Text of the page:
Whether it’s the organ’s complexity, numerous functions, or simply it’s sheer computational power, our brain, by far, would be the most intricate processor to date. Despite the fact this natural wonder possesses unimaginable power; however, the majority of people realize that they could be harnessing up to twice as much of it. In other words, you truly have the potential to be up to twice as focused, sharp, and ready to absorb information — using oxygen alone.
Despite how ludicrous that would sound, it’s exactly the message that’s expressed many times over in the hit book: ‘Change Your Brain, Change Your Life’ written by renowned psychologist Daniel Amen.
Of course, since brain transplants aren’t feasible at this point, that’s not what he means — all Dr. Amen relays through his book is that, rather than replacing your brain entirely, it can directly be changed and formed through your lifestyle to almost any way you want it to function.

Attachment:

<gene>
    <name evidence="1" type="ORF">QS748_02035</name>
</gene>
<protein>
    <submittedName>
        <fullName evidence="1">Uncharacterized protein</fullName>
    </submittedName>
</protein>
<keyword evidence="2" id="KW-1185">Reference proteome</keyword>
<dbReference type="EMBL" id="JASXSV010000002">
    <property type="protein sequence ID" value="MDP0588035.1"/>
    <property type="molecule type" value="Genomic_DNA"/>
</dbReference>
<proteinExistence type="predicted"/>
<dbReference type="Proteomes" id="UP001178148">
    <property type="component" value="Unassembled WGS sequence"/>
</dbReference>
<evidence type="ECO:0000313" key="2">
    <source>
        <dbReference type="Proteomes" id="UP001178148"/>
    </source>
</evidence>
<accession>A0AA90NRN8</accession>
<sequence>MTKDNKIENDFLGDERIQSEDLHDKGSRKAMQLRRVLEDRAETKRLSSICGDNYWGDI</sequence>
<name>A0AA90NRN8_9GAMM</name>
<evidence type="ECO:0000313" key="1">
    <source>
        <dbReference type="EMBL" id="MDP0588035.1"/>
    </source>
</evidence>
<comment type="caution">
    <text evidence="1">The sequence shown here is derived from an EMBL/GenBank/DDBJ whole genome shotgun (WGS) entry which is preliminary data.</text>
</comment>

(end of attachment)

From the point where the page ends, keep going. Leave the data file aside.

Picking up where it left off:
The only question is: “Are you actively enhancing your brain to its optimal performance, or are you unknowingly destroying it?”
Dr. Amen is a clinical psychologist most commonly known for his media appearances and having independently analyzed over 100,000+ brain scans. As he stated in his book, the so-called ‘secret’ to achieving ideal brain function was largely dependent on the improvement of its blood flow:
By analyzing SPECT (Single-Photon Emission Computed Tomography) scans that accurately map blood flow to various regions of the brain, he noticed that our brains were severely vulnerable to losing their function through what we would see as relatively ‘normal’, but negative lifestyles. On the other hand, he also noticed that our brains were similarly receptive to positive lifestyle changes that encourage blood flow, and in turn, our ideal day-to-day mental performance.
How You Might Unknowingly Be Starving Your Brain
So, why would blood flow be so integral to our brain function? Well, similar to how a car can’t function if its fuel doesn’t properly reach its engine, even the best minds can’t perform without the blood that’s necessary to fuel it with oxygen.